A federal judge on Wednesday sided with two states that want to force new voters to prove they are citizens, over a federal elections commission. In the process, the ruling opens the door to other states that want to impose proof-of-citizenship requirements — and an almost certain Supreme Court showdown over the latest front in the war on voting rights.
Kansas and Arizona both require new registrants to provide a birth certificate, passport or some other proof that they are citizens; they sued the U.S. Election Assistance Commission after the EAC refused to modify its federal form to account for the state requirements. On Wednesday, U.S. District Court Judge Eric Melgren ruled the EAC didn’t have the authority to deny Kansas and Arizona’s request, and ordered the EAC to modify a national voter registration form to include special instructions for residents of the two states.
The ruling won’t have much of an immediate impact on voters. Few voters actually register using the federal form; elections officials in Maricopa County, population nearly 4 million, estimated only about 900 residents had registered to vote using the federal form without showing proof of citizenship.
And even those 900 voters, and the rest in both states who registered using the federal form without showing proof of citizenship, would be allowed to cast ballots in federal elections, under a 2013 Supreme Court decision known as Arizona v. Inter-Tribal Council of Arizona, Inc. That ruling, authored by Justice Antonin Scalia, held that Arizona had to accept the federal voter registration form without proof of citizenship.
But it also held that states have the power to set voter qualifications. Arizona Attorney General Tom Horne took that to mean voters who registered using the federal form and didn’t show proof of citizenship could cast ballots in federal elections, but not state elections (See our October story here).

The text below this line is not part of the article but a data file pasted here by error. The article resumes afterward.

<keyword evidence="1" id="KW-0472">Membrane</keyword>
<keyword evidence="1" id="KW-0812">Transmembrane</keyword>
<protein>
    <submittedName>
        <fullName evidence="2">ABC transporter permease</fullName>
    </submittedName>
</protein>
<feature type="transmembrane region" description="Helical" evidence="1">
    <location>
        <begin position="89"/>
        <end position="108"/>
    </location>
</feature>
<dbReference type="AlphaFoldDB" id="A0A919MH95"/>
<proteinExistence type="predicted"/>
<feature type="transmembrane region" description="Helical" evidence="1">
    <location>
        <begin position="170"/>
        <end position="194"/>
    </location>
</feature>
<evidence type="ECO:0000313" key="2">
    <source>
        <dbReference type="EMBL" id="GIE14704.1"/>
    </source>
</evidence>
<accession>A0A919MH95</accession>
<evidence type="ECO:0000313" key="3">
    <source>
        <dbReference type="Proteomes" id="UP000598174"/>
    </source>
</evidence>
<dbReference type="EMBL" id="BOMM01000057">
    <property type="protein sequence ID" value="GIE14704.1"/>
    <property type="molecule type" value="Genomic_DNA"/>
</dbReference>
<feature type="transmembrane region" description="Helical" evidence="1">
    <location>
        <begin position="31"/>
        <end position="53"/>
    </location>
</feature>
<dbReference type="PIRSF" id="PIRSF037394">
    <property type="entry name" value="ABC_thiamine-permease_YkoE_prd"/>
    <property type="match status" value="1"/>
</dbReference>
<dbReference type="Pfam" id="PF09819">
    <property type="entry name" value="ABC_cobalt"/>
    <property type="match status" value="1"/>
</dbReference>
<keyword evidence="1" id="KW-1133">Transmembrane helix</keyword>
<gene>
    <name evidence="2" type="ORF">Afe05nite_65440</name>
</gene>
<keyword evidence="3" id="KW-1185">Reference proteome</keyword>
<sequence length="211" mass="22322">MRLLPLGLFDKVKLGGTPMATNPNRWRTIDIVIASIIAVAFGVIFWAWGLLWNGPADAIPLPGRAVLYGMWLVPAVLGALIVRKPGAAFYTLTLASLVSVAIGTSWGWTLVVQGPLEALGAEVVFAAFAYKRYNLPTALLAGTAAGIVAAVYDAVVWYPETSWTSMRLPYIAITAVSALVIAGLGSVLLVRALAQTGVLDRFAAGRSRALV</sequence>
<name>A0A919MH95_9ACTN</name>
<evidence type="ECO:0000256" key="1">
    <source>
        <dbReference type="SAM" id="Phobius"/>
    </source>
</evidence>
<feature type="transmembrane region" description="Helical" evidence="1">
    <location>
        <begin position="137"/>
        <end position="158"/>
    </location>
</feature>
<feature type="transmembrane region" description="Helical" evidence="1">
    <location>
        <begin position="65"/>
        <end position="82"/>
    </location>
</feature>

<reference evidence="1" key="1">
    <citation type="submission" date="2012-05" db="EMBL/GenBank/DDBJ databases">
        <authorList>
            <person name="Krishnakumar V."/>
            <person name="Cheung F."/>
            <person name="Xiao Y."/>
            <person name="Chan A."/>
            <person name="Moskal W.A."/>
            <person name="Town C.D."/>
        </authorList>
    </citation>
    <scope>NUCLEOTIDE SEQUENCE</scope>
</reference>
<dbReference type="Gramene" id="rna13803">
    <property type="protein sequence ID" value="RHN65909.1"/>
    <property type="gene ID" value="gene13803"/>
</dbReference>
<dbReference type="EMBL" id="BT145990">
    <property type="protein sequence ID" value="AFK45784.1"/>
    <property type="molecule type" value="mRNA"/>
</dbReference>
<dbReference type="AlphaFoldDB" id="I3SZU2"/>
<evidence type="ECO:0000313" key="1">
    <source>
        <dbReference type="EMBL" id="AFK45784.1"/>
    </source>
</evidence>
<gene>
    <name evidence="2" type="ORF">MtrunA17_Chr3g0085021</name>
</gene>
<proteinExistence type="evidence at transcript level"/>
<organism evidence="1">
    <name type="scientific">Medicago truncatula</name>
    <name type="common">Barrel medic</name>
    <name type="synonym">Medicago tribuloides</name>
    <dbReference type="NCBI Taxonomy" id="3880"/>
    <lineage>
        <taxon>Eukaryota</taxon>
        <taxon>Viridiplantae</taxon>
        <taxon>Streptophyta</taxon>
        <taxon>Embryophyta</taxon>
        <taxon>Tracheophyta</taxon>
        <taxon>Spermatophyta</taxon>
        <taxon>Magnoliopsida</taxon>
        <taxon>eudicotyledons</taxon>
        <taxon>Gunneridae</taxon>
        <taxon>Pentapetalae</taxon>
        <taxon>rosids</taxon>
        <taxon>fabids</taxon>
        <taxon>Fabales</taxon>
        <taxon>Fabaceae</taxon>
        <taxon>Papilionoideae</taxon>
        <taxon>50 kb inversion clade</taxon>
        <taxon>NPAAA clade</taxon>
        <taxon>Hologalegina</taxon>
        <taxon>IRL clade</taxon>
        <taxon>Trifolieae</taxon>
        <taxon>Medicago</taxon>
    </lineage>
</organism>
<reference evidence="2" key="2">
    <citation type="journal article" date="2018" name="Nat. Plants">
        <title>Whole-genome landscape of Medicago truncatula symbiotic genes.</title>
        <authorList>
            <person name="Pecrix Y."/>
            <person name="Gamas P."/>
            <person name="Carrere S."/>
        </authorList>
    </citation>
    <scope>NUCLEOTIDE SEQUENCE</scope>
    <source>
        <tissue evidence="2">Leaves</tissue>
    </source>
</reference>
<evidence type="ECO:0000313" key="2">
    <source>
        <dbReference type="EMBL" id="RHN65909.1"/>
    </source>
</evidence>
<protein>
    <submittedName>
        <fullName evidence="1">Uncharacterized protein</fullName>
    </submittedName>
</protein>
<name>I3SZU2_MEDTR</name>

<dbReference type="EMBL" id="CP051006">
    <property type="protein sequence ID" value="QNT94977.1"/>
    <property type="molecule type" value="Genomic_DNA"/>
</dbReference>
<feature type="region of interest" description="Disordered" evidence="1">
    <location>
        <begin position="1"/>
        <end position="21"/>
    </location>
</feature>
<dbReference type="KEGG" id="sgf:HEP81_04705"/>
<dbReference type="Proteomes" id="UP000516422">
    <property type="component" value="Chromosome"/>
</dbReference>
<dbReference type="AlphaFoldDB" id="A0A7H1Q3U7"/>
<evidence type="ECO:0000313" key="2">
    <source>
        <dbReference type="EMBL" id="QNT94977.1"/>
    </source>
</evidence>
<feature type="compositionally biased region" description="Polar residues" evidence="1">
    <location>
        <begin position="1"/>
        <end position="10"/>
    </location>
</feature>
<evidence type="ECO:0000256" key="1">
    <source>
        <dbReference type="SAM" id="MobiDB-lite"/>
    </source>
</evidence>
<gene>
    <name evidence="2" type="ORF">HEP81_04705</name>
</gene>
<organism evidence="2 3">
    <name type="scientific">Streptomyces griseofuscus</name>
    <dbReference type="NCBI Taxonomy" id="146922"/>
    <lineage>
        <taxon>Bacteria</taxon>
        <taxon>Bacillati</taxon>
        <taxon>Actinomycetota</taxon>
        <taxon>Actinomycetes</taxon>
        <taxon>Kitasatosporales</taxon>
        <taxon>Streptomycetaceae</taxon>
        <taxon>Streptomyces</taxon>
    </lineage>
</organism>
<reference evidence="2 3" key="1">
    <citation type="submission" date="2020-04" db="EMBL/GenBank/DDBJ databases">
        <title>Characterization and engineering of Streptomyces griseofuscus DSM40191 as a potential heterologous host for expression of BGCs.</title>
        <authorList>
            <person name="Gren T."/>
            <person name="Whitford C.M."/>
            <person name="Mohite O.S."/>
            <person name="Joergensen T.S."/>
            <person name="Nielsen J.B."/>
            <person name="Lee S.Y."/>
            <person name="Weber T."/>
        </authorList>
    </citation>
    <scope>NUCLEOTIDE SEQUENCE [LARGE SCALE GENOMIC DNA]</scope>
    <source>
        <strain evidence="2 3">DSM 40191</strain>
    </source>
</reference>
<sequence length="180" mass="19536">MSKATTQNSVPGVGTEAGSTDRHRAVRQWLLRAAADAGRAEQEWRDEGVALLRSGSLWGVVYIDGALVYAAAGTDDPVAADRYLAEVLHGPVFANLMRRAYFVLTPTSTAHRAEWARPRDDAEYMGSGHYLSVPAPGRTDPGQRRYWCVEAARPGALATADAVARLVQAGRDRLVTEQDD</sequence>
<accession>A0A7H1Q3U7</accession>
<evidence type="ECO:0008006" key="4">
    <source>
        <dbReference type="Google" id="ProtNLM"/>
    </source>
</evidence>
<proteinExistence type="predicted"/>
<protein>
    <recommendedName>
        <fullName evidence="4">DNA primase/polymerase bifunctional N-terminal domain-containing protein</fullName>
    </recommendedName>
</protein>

The long-term impact of Melgren’s decision means that groups that conduct voter registration drives have new barriers to overcome in states that have proof-of-citizenship requirements. Most of those groups, like the League of Women Voters and the NAACP, use the federal form to sign up new voters — it’s simpler, and it can sign up a voter in Maine as easily as someone from California.
The case, though, is a preview of a larger battle to come, one that’s almost certain to reach the Supreme Court. Wednesday’s ruling didn’t address the constitutional question behind the states’ lawsuit: Kansas and Arizona argued that Congress doesn’t have the authority to regulate what information states collect to verify a new registrant is eligible to cast a ballot. The Supreme Court didn’t answer that question directly in the Inter-Tribal opinion.
If the EAC appeals the ruling all the way to the Supreme Court, the justices will have the opportunity to take up just how federal and state governments divide responsibility for election rules, and whether the Constitution gives the federal government the authority to supersede stricter — or less strict — state laws.
One thing is certain: A federal judge just gave two states the go-ahead to place a higher burden on voters, through proof-of-residency tests, than the federal government does. That’s been a hallmark of laws and proposals that have advanced through Republican-led legislatures in recent years, and it’s likely more states will raise their standards for new voters in coming years. Already, Georgia has said it will ask the EAC to craft a state-specific change in the national voter registration form.
Until, at least, the Supreme Court jumps on the caes.